Arlington Public Schools, The Heights Building

Arlington, VA

The Heights Building expands and relocates two county-wide secondary programs (grades 6-12) into a single, five-story vertical building to support 775 seats. Located within the dense, urban Rosslyn-Ballston corridor of Arlington, Virginia, the school is designed to both fit into its context while converging as much open green space for recreation as possible.

LEO A DALY, executive architect, and BIG (Bjarke Ingels Group), design architect, are teamed to create this unique public school for Arlington Public Schools (APS).

While the building’s mass responds to its urban context with a vertical organization (and the efficiencies afforded by that), its interior presents a different feel. For APS it was critical for students to perceive their school as a familiar, comfortable and connected community. A community where students and faculty are constantly mingling and are integrated into all of the aspects of school life. To achieve that goal, the building is designed as a series of classroom bars rotated along a single hinge point. The rotation creates cascading green terraces leading from the educational spaces of the school to the athletic field. Beneath the rotated classroom bars is a series of large public levels with varying ceiling heights. The large and public functions of the building, including auditorium and gymnasium, are placed on these levels and accessible from the main street front along Wilson Boulevard. The project is being executed in two phases:

Phase I—Visioning, Feasibility and Planning Study The team developed and completed a visioning, feasibility and planning study. Extensive community involvement—a total of 12 twelve meetings over a four-month time frame—included participation by the Western Rosslyn Area Planning Study, the design specific building committee, the School Board and Arlington Public Schools (APS). Throughout the process, the design team’s goal was to develop a state-of-the-art education facility that responds to neighborhood dynamics and the existing context, while being environmentally friendly and on budget. Together with APS, the design team has been active in all community outreach efforts and worked to create an open and transparent process.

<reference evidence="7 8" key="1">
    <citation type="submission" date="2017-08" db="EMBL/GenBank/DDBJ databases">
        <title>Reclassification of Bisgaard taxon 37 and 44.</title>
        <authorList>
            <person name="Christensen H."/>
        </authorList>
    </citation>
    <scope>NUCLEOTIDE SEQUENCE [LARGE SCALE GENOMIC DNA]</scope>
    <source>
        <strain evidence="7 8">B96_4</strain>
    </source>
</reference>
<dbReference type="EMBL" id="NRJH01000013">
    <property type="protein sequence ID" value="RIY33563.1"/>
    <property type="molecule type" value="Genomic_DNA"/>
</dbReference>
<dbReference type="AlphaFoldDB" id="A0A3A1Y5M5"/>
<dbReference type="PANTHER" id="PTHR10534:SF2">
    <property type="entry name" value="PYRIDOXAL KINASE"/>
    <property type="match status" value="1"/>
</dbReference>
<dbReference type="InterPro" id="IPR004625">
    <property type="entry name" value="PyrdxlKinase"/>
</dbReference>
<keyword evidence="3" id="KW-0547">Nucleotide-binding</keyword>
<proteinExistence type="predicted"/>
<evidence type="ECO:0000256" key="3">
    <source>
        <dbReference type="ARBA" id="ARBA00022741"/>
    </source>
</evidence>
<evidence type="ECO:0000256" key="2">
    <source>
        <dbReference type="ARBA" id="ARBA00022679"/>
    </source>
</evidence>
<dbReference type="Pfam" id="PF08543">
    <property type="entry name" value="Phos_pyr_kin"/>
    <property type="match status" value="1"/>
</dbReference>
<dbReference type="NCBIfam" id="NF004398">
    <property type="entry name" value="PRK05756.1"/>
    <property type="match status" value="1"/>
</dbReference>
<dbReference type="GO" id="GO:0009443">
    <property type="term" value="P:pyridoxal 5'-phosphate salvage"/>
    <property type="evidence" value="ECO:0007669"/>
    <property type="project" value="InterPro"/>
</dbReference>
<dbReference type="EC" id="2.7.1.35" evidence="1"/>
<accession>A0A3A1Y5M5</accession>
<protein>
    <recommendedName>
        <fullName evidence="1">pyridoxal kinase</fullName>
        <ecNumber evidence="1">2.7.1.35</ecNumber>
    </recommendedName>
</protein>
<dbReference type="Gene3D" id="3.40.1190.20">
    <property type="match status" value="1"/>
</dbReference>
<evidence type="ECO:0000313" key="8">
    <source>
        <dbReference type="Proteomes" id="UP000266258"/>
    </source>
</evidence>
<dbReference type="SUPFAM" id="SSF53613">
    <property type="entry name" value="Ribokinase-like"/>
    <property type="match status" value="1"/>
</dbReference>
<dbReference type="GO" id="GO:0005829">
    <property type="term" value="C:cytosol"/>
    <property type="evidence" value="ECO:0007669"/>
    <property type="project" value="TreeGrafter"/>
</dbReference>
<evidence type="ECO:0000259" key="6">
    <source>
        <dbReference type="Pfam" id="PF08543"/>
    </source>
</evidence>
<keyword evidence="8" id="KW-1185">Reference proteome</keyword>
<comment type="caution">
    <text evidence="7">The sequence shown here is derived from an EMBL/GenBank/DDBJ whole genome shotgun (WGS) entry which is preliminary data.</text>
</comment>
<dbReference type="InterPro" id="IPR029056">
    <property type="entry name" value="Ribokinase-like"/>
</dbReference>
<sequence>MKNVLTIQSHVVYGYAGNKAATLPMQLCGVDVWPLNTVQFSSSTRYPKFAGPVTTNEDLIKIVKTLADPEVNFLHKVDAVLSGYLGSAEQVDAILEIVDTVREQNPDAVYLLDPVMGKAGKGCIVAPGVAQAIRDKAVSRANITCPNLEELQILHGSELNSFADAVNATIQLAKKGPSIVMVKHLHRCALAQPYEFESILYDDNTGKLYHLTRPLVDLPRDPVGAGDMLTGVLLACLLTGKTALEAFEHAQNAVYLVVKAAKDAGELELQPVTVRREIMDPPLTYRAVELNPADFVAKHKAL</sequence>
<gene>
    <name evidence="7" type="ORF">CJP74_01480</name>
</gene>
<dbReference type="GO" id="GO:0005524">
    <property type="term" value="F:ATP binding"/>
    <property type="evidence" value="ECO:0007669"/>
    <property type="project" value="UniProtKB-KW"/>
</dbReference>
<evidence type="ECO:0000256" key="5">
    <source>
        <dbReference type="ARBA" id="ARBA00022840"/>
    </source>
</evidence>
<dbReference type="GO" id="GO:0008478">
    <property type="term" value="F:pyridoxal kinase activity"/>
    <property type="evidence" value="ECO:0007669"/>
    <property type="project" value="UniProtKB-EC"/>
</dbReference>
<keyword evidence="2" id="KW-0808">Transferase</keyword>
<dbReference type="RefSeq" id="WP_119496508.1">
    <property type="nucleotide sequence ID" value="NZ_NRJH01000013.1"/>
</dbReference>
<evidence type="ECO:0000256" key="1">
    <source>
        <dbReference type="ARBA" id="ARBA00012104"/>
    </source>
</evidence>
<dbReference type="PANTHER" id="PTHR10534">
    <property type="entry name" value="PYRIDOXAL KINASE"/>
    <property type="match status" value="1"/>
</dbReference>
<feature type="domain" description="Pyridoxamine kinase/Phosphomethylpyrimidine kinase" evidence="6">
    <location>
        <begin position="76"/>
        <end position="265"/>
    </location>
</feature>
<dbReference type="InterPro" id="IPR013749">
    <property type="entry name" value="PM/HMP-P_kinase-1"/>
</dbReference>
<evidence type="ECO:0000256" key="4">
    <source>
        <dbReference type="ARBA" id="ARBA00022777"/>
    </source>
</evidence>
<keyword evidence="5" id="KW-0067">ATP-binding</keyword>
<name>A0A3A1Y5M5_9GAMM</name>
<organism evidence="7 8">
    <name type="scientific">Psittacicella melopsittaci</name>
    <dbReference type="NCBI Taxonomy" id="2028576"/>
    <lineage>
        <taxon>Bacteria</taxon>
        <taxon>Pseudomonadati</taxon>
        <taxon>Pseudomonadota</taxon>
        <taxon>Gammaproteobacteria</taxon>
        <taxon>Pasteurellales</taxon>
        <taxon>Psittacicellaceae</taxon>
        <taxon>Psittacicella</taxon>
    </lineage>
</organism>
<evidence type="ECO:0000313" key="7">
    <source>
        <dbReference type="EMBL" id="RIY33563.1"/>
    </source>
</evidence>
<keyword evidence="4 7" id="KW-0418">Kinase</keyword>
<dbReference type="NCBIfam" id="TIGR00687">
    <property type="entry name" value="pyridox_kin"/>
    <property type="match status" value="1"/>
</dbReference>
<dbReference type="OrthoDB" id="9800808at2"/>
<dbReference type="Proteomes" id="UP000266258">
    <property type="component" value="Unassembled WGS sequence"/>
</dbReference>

Phase II—Design Understanding that the site requires Wilson to be a vertical school, the team worked to develop a design to meet the main goals of providing a central space that connects the building levels and of providing access to outdoor spaces at all levels. The design team developed a series of schemes that were narrowed to a preferred scheme that creates separate classroom blocks adjacent to terraces, which provide unique activities corresponding to their adjacent program. The terraces give the urban school a one-story feel that otherwise would not be possible. An expansive ground floor— where large and public functions are placed— features varying ceiling heights according to the rotated classroom bars above. Community access to these major spaces will be available from the public entrance on Wilson Boulevard. Extensive community outreach was also integral to this design phase.


Arlington Public Schools

At a glance

Five-story building
Supports 775 seats
Green space


Cascading green terraces
Educational spaces
Athletic field


Executive Architect